Albright Gives Romney a C in Foreign Policy
Republican candidate Mitt Romney came out swinging Monday at President Obama’s foreign policy, promising to end any “daylight” between the United States and Israel and a tough stance toward Iran.
Speaking at the Virginia Military Institute, Romney sought to present Obama’s Middle East policy and his response to the Arab Spring as lacking leadership.
As in previous foreign policy addresses, Romney spent time criticizing Obama for his tense relationship with Israeli prime minister Benjamin Netanyahu. “The relationship between the President of the United States and the Prime Minister of Israel, our closest ally in the region, has suffered great strains,” Romney said. “The President explicitly stated that his goal was to put ‘daylight’ between the United States and Israel. And he has succeeded.” Romney argued that this daylight has “emboldened our mutual adversaries, especially Iran.” He promised that if elected president “the world will never see any daylight between our two nations.”
On Iran, Romney said he would “put the leaders of Iran on notice” that they will be prevented from acquiring nuclear weapons capabilities. The use of the term “capabilities” is seen as a nod to Israel which had pressed the United States to block Iran before getting nuclear “capabilities” rather than “nuclear weapons,” the term currently used by the administration. Romney also said he would move two aircraft carriers to the region on a permanent basis and tighten sanctions against Iran. “For the sake of peace, we must make clear to Iran through actions — not just words — that their nuclear pursuit will not be tolerated,” Romney said.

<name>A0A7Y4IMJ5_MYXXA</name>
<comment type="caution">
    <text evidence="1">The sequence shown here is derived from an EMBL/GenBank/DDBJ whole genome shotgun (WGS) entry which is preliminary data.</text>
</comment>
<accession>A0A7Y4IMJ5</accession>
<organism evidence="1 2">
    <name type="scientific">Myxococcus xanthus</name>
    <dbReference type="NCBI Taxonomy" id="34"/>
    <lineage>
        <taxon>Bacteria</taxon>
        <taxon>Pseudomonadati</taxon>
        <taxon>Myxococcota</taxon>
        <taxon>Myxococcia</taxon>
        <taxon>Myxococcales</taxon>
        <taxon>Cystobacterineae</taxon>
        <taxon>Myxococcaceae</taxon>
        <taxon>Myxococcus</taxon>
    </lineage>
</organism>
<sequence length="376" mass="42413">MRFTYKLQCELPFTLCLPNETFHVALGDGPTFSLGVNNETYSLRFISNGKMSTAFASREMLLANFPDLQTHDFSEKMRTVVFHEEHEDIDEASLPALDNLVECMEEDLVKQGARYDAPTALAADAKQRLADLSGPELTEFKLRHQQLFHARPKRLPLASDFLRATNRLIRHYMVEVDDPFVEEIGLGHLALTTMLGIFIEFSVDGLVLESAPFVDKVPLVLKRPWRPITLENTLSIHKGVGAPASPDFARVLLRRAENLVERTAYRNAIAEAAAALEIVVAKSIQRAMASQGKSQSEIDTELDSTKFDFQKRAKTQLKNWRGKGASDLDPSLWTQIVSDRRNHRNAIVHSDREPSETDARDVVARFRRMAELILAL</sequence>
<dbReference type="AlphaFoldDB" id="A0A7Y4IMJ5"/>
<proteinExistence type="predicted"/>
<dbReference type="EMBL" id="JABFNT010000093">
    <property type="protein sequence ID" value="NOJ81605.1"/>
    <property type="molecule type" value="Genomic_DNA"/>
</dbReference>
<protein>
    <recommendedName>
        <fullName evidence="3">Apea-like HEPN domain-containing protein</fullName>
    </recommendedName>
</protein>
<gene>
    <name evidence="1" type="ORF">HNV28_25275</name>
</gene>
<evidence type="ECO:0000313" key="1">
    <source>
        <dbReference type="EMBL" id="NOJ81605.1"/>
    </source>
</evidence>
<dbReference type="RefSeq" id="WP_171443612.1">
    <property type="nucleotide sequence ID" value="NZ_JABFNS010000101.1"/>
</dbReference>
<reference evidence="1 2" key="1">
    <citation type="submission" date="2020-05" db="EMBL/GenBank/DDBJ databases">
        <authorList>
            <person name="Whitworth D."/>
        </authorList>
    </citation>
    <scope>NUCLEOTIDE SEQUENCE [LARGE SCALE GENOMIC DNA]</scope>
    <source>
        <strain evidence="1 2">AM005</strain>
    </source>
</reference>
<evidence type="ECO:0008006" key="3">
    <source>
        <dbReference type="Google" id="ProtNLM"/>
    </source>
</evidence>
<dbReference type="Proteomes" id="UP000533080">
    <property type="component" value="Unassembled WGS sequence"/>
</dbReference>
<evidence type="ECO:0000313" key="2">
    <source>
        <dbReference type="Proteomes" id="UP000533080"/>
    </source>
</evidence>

In a brief reference to the Israeli-Palestinian conflict, Romney seemed to present a policy opposite to the one he stated privately several months ago. In a fundraising event last May, caught on tape, Romney said there was “no way” to achieve a two-state solution. In his Monday speech, however, the presidential candidate promised to “recommit America to the goal of a democratic, prosperous Palestinian state living side by side in peace and security with the Jewish state of Israel.” He blamed the lack of progress toward peace in the region on President Obama’s policies.
The Obama campaign, in response to Romney’s address, called his foreign policy “erratic” and argued he is surrounded by advisers who are among those “who brought us the eight years of Bush.”
Former Secretary of State Madeleine Albright, speaking on a conference call organized by the Obama campaign, said Romney’s call to condition aid to Arab countries showed “no understanding” of the region. “I just find him very shallow,” she said, adding that if one of her students would hand her a paper similar to Mitt Romney’s foreign policy article in the Wall Street Journal “he’d get a C.”